Scaling into and out of positions is a common practice traders use to increase their chances for success when taking multiple entries and exits on their trades. However, there are a few things traders typically overlook when it comes to scaling into and out of trades.
Usually, traders don’t follow a rule-based or thought out position sizing and risk management strategy. This unfortunately often leads to wrong interpretations of trade management opportunities and false risk management decisions.
Bad practice I – scaling out of trades
Most traders will probably have done this before: partially closing a trade where price has moved into your favor to realize some of the profits and also to take off some risk. Whereas this is a good decision when it’s backed by price analysis, most traders cut their profits too early. The fear of giving back unrealized profits dominates the thinking of many traders and they will even close profitable trades when no real warning signs exist. In such cases, scaling out of trades has to be avoided or you’ll unnecessarily reduce the outlook and the expectancy of your system.
Bad practice II – Not scaling out of trades
Another bad and often unprofitable trading behavior is to hold on to trades when price moves against you. Traders hope that price will turn around and somehow make it to their profit target, or at least give them a chance to get out for break-even. Cutting losses has to be a top priority of traders and we will show you a better approach. As a rule of thumb: whenever you are hoping to get out at your entry point, you are not acting within your original trade idea anymore and your trading has become emotional.
How to build a position
“Testing the waters” and entering your trade with a portion of your actual, maximum, position size and then adding to the trade only when it moves in your favor is a money management technique used by many professional traders.
Slowly building a position as it moves in your favor will help you control your losses because if price moves against you right from the start, you will realize a smaller loss compared to the general approach of just taking one entry with your full position.
Especially for trend-following and swing traders, adding to their trades during pullbacks or retracements can improve their risk management significantly.
Being a trader means managing risk first and foremost and by gradually scaling into a profitable trade, you can potentially reduce your losses and control account swings effectively.
How to scale out of a loss correctly
Traders who follow the previous approach and slowly build their positions can realize smaller losses if price turns on them immediately because they haven’t reached their full exposure yet. However, you can leverage this effect even further by slowly scaling out of trades once price moves against you.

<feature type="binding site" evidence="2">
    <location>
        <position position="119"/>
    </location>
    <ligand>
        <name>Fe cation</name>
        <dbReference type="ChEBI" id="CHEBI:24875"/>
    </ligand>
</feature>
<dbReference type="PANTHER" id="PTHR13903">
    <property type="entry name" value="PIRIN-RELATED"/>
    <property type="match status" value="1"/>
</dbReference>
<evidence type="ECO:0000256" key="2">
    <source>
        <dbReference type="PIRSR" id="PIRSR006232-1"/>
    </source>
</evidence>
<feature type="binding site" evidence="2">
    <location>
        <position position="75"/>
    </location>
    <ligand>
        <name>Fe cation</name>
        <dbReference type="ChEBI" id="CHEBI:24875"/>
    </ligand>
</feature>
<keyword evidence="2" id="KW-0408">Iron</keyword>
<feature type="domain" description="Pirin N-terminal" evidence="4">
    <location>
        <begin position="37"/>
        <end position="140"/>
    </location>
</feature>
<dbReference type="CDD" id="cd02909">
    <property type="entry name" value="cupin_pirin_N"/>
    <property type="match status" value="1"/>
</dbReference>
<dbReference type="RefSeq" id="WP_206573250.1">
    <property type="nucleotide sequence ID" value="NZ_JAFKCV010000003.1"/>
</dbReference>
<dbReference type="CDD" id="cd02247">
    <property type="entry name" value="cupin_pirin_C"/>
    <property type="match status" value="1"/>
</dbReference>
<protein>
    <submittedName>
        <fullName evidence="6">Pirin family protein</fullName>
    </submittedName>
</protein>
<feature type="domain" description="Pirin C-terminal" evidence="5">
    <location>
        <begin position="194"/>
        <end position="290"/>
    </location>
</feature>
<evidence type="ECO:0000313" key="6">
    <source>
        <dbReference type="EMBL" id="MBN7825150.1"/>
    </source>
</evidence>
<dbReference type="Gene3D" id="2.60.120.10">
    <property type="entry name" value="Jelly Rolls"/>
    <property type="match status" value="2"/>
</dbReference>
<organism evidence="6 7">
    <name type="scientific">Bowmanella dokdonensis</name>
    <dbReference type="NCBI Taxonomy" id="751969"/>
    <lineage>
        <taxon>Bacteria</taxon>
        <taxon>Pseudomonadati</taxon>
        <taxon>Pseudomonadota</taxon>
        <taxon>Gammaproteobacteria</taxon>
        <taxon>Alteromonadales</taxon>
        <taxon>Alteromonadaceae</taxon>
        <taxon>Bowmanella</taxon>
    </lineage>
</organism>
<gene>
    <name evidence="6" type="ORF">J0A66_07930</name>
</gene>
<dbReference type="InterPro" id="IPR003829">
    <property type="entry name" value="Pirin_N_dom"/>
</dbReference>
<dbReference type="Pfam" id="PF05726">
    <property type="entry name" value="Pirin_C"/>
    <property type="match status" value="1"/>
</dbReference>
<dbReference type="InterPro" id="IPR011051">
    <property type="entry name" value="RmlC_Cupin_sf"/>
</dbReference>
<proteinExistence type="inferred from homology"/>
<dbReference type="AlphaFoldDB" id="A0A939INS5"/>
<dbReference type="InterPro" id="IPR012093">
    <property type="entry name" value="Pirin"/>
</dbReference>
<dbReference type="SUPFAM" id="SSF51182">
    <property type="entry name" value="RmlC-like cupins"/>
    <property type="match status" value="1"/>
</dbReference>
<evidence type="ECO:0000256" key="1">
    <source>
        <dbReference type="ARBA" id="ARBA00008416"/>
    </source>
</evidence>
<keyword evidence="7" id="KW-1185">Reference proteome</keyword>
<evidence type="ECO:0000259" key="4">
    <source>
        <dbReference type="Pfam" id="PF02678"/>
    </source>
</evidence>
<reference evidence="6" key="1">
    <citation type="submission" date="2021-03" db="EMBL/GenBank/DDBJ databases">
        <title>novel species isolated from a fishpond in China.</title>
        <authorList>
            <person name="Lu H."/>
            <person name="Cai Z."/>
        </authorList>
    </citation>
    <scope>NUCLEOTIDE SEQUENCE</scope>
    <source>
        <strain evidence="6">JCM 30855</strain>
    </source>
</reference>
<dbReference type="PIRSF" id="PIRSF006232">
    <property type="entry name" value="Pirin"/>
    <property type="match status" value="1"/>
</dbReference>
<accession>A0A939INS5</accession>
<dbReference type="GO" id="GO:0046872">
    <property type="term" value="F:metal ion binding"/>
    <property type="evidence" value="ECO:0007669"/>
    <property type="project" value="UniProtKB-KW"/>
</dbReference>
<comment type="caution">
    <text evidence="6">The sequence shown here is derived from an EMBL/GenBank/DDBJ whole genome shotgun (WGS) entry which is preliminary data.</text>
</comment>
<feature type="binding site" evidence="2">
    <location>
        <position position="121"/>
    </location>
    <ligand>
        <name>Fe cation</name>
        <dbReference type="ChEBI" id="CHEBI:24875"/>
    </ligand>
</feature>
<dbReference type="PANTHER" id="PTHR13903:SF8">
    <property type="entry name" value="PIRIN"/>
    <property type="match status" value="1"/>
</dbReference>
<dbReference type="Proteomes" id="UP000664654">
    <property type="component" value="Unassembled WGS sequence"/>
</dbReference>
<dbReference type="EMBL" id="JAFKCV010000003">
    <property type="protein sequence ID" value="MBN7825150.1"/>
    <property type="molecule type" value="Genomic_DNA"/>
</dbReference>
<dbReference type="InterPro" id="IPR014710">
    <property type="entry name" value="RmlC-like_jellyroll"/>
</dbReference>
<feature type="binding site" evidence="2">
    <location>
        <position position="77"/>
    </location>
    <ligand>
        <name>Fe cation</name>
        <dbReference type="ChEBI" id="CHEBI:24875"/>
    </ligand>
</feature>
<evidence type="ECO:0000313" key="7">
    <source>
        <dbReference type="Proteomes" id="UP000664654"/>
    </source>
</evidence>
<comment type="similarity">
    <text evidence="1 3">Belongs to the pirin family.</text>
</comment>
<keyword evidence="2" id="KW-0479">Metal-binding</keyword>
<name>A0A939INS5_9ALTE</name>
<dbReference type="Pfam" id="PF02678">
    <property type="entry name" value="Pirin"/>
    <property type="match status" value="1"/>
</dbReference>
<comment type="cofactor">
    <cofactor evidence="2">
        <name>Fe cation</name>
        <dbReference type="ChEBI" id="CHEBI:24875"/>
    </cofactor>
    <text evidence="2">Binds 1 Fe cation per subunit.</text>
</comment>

Instead of hoping that price will turn around, cut your initial trade once price moves against you. Once price has moved against you, the distance to your profit order has increased and the chances of seeing a successful trade have decreased. Thus, by scaling out of negative positions, you can limit your overall maximum loss.
Practical tips – define your max risk
To avoid excessive risk taking when scaling in and out of trades, you should establish a “max risk” figure for your position sizing approach. For example, you might say that you don’t want to risk more than 2% of your account on any given trade.
When you then want to scale into trades, you could decide to only risk 0.5% or 1% on your first entry and when price moves in your favor, add another 0.5% or 1% until you reach your max risk. The max risk figure defines your highest exposure and it helps establish a framework for your risk management which cannot be overstepped.
It’s all about the rules
The tips described here can help you improve your expectancy, reduce potential drawdowns and control your account volatility more effectively. However, it will only improve your trading if it’s done with a plan. A problem many traders have is that their intentions are good, but the execution is not as good.
Especially if you have problems with emotional and impulsive trading, establishing a rigid set of rules should be a top priority. Many traders never write down their actual trading rules and how they see their edge in the markets. Without defined rules, you can lose your focus easily and, especially when dealing with a potential loss, you are more likely to fall back into old, negative behavioral patterns.
A thought out position sizing strategy, together with a set of written down trading rules act as your safety net and can help you keep on track.
There is a substantial risk of loss in futures Trading. Past performance is not necessarily indicative of future results.